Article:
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'Self-gifting' common among wealthy Chinese

News, 14 July 2017
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SHANGHAI: Two thirds of China’s high net worth individuals (HNWIs) gave themselves gifts last year – and brands can leverage that mentality to enhance emotional connection, a new report suggests.

The China High Net Worth Individuals Gifting White Paper 2017, from research group Hurun Report and media planning agency MEC, was based on a survey of 507 HNWIs – with an average age of 41 and an annual disposable income of 4.2 million yuan – in 14 mainland cities.

While family members were the usual recipients of gifts, 67% of HNWIs had also given themselves gifts during the past year, with the practice more common among women (74%).

"Self-gifting", the report noted, fits in with popular concepts such as "xiao que xing" ("little but certain happiness"), "a sense of ceremony", and "love and pamper myself".

So, rather than simply buying something, it suggested, making it a “gift to me” brings greater joy and satisfaction. And brands can tap into that attitude to build emotional connections.

More generally, brands need to consider various giftees' roles, gifting occasions, emotional needs and gifting motivations – such as expressing filial piety, expressing love and care, creating surprises and special memories or sending blessings.

And when choosing a gift, the white paper reported that HNWIs always consider the product itself, the brand and the price.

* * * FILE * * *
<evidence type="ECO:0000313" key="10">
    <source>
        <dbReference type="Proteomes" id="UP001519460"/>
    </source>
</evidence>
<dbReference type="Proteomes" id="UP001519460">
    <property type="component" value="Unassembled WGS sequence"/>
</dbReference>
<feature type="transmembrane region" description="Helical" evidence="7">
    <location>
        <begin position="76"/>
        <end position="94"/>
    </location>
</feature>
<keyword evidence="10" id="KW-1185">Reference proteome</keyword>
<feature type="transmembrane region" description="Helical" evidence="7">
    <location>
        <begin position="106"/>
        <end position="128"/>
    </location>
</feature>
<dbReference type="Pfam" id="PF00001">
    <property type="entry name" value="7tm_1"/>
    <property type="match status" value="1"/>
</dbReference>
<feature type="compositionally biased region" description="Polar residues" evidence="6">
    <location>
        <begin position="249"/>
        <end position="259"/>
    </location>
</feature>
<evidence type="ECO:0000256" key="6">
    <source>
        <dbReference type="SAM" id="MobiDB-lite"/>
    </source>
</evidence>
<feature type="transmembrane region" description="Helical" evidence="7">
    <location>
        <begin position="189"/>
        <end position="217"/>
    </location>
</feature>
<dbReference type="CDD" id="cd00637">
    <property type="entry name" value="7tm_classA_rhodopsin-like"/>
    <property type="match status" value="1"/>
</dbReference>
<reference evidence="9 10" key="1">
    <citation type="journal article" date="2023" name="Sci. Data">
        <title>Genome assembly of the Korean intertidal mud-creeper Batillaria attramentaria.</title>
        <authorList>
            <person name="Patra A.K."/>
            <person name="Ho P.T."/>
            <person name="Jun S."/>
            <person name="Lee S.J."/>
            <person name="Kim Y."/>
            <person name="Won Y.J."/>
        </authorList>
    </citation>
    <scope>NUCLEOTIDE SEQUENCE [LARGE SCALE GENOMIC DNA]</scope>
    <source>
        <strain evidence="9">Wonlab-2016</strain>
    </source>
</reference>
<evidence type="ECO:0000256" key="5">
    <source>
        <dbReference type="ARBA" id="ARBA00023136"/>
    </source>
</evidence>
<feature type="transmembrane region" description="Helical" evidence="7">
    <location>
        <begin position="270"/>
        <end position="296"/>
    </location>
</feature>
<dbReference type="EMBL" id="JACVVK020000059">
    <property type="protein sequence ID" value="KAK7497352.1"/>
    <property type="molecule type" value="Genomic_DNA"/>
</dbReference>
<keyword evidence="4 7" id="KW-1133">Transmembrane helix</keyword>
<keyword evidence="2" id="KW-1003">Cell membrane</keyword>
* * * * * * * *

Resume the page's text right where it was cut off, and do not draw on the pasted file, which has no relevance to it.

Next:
In terms of product, "good quality and craftsmanship" (87%), "practicality" (85%), "uniqueness" (77%) and "attractive packaging" (74%) were regarded as the most important factors.

For brand, important factors included "high-end, to gain face" (90%), "well-known brand" (83%) and "whether the brand fits with giftee's self-image" (80%).

With regards to the price, the main consideration for gifters was whether the "price meets giftee's expectations" (61%).

Brands seeking to reach these buyers will need to understand the roles played by the different purchase channels.

In domestic purchasing channels, for example, 97% of HNWIs had brought gifts in bricks-and-mortar stores. Among these, "domestic brand stores, counters" (76%), "domestic department stores, shopping centers" (68%) and "through friends" (58%) were the most common purchasing channels.

Three quarters (74%) of HNWIs had purchased gifts overseas, while 69% had shopped for gifts online.

The white paper also observed an emerging trend of paying for unique experiences as gifts rather than physical products.

Data sourced from Hurun Report; additional content by WARC staff

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